Explained | Significance of Telangana’s tribal fair Sammakka-Sarakka jatara

Event symbolises traditions and heritage of Koya tribal people

January 20, 2022 11:05 am | Updated 01:19 pm IST

One of the biggest tribal festivals of the country, Sammakka Saralakka jatra organised at Medaram village of Mulugu district, Telangana, on February 11, 2020. File

One of the biggest tribal festivals of the country, Sammakka Saralakka jatra organised at Medaram village of Mulugu district, Telangana, on February 11, 2020. File

The story so far:

Medaram, a tiny village in Telangana’s tribal heartland of Mulugu district, is getting ready to host the Sammakka-Sarakka jatara , billed as the country’s biggest tribal fair, to commemorate a tribal revolt led by Sammakka and Saralamma, a mother-daughter duo, against levy of taxes on tribal people during drought conditions by the then Kakatiya rulers in the 12th century.

The mega four-day jatara , scheduled to begin on February 16 in Medaram, is perhaps the only tribal fair devoted to pay tribute to tribal warriors who made supreme sacrifices defending the rights of aboriginal tribal people. It takes place once in two years.

The jatara epitomises the courage displayed by the mother-daughter duo, along with other family members, in the struggle against a despotic regime bent on collecting taxes from the people of Medaram during turbulent times induced by severe drought. The sacred site in Medaram and its surrounding Jampanna vagu, named after tribal martyr Jampanna, son of Sammakka, comes alive with lakhs of devotees during the four-day jatara .

Why do tribals come to Medaram?

Tribals (and others) flock to Medaram during the jatara not just from Telangana and Andhra Pradesh but also from as far as Madhya Pradesh, Jharkhand, Chhattisgarh and Maharashtra.

Sammakka and Saralamma are revered by devotees as tribal goddesses, and devotees make offerings to propitiate them to bestow health and wealth. All the rituals at the jatara site are held in tune with tribal traditions under the aegis of tribal priests.

Legend has it that in the 12th century, a tribal chieftain Medaraju of ‘Polavasa’ region (undivided Karimnagar district in modern times) found a baby in a forest during a hunting spree. He named her Sammakka, brought her up and got her married to Pagidigidda Raju, a tribal leader of Medaram, who was a feudatory of Kakatiya rulers. Sammakka had three children Nagulamma, Saralamma (Sammakka) and Jampanna.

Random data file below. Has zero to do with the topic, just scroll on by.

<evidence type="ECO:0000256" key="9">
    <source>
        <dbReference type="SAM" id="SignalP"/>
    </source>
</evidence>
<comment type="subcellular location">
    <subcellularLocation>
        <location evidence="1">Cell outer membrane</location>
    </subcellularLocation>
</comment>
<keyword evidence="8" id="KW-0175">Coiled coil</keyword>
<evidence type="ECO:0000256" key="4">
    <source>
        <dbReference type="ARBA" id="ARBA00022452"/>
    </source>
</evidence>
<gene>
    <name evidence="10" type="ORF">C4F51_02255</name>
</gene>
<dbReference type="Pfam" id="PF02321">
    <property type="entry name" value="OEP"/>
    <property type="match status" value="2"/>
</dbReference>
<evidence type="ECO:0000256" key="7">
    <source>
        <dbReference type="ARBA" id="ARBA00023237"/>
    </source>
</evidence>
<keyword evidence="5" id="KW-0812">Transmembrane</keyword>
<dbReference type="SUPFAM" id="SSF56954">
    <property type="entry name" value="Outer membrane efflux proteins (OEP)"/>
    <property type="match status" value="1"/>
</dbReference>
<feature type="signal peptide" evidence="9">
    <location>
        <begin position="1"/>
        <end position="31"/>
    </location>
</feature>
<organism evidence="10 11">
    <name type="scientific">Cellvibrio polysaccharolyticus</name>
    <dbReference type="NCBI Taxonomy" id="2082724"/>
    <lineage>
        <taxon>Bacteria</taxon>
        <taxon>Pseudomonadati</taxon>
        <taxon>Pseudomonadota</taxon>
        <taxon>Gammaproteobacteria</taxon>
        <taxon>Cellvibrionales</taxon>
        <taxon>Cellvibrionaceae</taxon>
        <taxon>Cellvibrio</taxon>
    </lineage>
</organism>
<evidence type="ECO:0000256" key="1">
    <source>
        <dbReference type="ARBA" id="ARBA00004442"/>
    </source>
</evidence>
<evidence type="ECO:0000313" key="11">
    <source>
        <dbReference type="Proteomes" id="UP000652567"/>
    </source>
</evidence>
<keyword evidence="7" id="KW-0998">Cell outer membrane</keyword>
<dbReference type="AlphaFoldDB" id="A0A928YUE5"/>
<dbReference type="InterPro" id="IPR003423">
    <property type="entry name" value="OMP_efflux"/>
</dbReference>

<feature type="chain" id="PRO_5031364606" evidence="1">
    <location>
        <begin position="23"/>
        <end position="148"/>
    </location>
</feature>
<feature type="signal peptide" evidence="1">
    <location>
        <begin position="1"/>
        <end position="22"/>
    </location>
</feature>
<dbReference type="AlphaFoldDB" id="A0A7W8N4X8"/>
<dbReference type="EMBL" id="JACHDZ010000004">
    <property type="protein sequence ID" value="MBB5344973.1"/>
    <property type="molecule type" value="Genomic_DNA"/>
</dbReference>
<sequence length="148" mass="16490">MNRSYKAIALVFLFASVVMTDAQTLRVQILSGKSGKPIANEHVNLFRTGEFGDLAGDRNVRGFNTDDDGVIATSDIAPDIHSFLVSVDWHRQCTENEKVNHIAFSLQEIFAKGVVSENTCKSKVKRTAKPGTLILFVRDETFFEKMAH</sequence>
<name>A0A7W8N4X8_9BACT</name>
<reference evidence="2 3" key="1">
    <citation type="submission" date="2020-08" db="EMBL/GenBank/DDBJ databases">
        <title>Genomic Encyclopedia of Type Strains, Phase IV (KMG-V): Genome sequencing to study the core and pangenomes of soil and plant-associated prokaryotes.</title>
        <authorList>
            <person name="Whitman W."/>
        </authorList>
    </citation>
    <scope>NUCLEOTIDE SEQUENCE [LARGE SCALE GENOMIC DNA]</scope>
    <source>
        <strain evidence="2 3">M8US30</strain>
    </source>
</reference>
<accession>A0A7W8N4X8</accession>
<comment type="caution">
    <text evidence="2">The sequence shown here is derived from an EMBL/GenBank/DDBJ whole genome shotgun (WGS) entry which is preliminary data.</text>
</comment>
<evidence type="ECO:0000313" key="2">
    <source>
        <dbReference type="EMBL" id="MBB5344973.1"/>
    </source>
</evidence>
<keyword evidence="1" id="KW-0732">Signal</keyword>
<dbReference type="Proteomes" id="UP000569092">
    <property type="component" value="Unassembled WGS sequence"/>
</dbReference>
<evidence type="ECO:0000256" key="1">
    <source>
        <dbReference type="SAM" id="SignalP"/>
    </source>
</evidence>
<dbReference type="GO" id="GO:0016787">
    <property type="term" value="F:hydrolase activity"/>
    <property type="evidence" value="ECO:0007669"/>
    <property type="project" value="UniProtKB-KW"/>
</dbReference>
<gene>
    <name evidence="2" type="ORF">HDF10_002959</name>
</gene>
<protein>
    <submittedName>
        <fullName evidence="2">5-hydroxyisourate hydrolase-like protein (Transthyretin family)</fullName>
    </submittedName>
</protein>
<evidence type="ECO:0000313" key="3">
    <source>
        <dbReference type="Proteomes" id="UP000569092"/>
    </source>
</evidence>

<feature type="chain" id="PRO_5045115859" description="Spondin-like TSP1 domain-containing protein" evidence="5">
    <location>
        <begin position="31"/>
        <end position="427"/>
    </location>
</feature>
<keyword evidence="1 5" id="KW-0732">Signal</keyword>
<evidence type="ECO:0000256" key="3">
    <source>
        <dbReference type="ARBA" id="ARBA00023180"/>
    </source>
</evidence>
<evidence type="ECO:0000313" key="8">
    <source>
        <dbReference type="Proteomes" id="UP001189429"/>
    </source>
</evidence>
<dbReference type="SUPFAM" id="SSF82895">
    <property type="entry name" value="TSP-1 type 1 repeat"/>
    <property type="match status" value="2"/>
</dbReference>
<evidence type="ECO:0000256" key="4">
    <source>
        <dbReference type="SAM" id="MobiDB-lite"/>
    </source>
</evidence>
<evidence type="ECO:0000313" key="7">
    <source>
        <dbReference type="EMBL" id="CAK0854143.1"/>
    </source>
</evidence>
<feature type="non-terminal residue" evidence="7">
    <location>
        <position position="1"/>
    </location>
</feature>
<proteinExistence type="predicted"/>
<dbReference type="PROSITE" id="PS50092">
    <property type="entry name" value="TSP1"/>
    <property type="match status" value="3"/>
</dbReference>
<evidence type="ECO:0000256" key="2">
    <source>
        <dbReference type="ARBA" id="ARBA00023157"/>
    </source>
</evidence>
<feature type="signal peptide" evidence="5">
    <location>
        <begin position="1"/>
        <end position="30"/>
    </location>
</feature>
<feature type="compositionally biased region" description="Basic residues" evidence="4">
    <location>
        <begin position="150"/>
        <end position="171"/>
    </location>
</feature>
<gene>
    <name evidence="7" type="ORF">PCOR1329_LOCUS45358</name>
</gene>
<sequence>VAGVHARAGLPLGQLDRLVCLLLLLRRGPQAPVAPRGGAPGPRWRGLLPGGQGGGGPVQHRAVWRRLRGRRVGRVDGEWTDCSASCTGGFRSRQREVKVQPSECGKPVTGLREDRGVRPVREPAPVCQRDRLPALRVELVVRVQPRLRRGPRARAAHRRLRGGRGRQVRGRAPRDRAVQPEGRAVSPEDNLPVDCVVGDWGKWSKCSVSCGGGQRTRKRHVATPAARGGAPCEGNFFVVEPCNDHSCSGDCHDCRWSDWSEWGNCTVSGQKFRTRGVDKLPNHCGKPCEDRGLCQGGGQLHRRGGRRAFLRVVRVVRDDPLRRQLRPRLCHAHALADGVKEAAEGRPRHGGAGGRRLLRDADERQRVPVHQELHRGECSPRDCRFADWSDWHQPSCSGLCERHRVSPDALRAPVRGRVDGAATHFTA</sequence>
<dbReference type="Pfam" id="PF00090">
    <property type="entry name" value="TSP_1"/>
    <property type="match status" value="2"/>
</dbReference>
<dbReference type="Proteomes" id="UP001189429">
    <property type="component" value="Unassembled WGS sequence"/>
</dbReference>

When the then Kakatiya king insisted on payment of taxes by people of Medaram despite drought, Pagidigidda Raju refused to obey his diktat. Enraged over this, the king announced a war on Medaram and deployed a large contingent of his army.

Undeterred by the military might of the Kakatiya reign, Sammakka and her husband joined the battle. Sammakka, unfazed by the death of her husband, daughter and son, continued the fight and suffered grievous injuries. She vanished into Chilakalagutta hillock nearby and the locals found a container of vermillion on the hillock. They believed Sammakka had turned into a goddess to protect them with her divinity.

The jatara symbolises the traditions and heritage of the Koya tribal people.

The question is- will COVID-19 allow the jatara to take place?

One of the striking features of the tribal fair is the offering of jaggery to the tribal goddess at the altars (bamboo poles). It encompasses common features of tribal fairs – die-hard devotees going into a trance, the sacrifice of fowls and goats, besides pulsating traditional drum beats accompanying folk songs.

The spurt in COVID-19 cases in different parts of Telangana, mainly in the erstwhile composite Warangal district, has become a cause of concern for the administration. A tough task awaits the Health and other departments to ensure strict implementation of the COVID-19 safety norms during the four-day jatara , when lakhs of devotees are expected to converge.

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